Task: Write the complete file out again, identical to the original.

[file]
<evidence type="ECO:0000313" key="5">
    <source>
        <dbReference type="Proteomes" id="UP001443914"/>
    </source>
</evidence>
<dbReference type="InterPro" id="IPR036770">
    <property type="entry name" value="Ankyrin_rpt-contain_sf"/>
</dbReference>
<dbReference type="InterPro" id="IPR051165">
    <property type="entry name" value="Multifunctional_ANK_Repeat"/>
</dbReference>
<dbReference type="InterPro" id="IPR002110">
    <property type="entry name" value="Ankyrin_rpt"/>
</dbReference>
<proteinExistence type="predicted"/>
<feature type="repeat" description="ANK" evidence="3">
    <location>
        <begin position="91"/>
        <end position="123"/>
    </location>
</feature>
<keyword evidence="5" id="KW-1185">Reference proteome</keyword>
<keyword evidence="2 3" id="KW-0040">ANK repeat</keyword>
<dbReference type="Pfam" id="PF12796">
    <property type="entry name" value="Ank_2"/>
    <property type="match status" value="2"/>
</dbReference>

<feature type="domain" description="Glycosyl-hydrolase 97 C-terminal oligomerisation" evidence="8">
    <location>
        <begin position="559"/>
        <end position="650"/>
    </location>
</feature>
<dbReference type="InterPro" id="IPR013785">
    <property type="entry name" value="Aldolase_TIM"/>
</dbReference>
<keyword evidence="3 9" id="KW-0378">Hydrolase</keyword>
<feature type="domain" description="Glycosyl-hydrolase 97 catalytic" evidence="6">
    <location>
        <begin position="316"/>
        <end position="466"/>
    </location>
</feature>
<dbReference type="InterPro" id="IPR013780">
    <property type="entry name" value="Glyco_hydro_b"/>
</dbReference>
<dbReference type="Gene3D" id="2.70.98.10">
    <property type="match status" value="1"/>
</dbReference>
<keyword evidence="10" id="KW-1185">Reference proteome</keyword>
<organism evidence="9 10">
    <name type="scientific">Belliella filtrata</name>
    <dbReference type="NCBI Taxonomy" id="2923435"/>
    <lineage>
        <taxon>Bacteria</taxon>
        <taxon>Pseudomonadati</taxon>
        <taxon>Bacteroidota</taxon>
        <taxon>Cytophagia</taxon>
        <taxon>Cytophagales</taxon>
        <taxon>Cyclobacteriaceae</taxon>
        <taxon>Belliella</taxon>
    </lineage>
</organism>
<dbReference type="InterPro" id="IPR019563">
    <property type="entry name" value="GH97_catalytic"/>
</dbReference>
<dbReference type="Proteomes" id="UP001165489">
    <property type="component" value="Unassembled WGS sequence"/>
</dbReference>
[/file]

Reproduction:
<evidence type="ECO:0000313" key="5">
    <source>
        <dbReference type="Proteomes" id="UP001443914"/>
    </source>
</evidence>
<dbReference type="InterPro" id="IPR036770">
    <property type="entry name" value="Ankyrin_rpt-contain_sf"/>
</dbReference>
<dbReference type="InterPro" id="IPR051165">
    <property type="entry name" value="Multifunctional_ANK_Repeat"/>
</dbReference>
<dbReference type="InterPro" id="IPR002110">
    <property type="entry name" value="Ankyrin_rpt"/>
</dbReference>
<proteinExistence type="predicted"/>
<feature type="repeat" description="ANK" evidence="3">
    <location>
        <begin position="91"/>
        <end position="123"/>
    </location>
</feature>
<keyword evidence="5" id="KW-1185">Reference proteome</keyword>
<keyword evidence="2 3" id="KW-0040">ANK repeat</keyword>
<dbReference type="Pfam" id="PF12796">
    <property type="entry name" value="Ank_2"/>
    <property type="match status" value="2"/>
</dbReference>

<feature type="domain" description="Glycosyl-hydrolase 97 C-terminal oligomerisation" evidence="8">
    <location>
        <begin position="559"/>
        <end position="650"/>
    </location>
</feature>
<dbReference type="InterPro" id="IPR013785">
    <property type="entry name" value="Aldolase_TIM"/>
</dbReference>
<keyword evidence="3 9" id="KW-0378">Hydrolase</keyword>
<feature type="domain" description="Glycosyl-hydrolase 97 catalytic" evidence="6">
    <location>
        <begin position="316"/>
        <end position="466"/>
    </location>
</feature>
<dbReference type="InterPro" id="IPR013780">
    <property type="entry name" value="Glyco_hydro_b"/>
</dbReference>
<dbReference type="Gene3D" id="2.70.98.10">
    <property type="match status" value="1"/>
</dbReference>
<keyword evidence="10" id="KW-1185">Reference proteome</keyword>
<organism evidence="9 10">
    <name type="scientific">Belliella filtrata</name>
    <dbReference type="NCBI Taxonomy" id="2923435"/>
    <lineage>
        <taxon>Bacteria</taxon>
        <taxon>Pseudomonadati</taxon>
        <taxon>Bacteroidota</taxon>
        <taxon>Cytophagia</taxon>
        <taxon>Cytophagales</taxon>
        <taxon>Cyclobacteriaceae</taxon>
        <taxon>Belliella</taxon>
    </lineage>
</organism>
<dbReference type="InterPro" id="IPR019563">
    <property type="entry name" value="GH97_catalytic"/>
</dbReference>
<dbReference type="Proteomes" id="UP001165489">
    <property type="component" value="Unassembled WGS sequence"/>
</dbReference>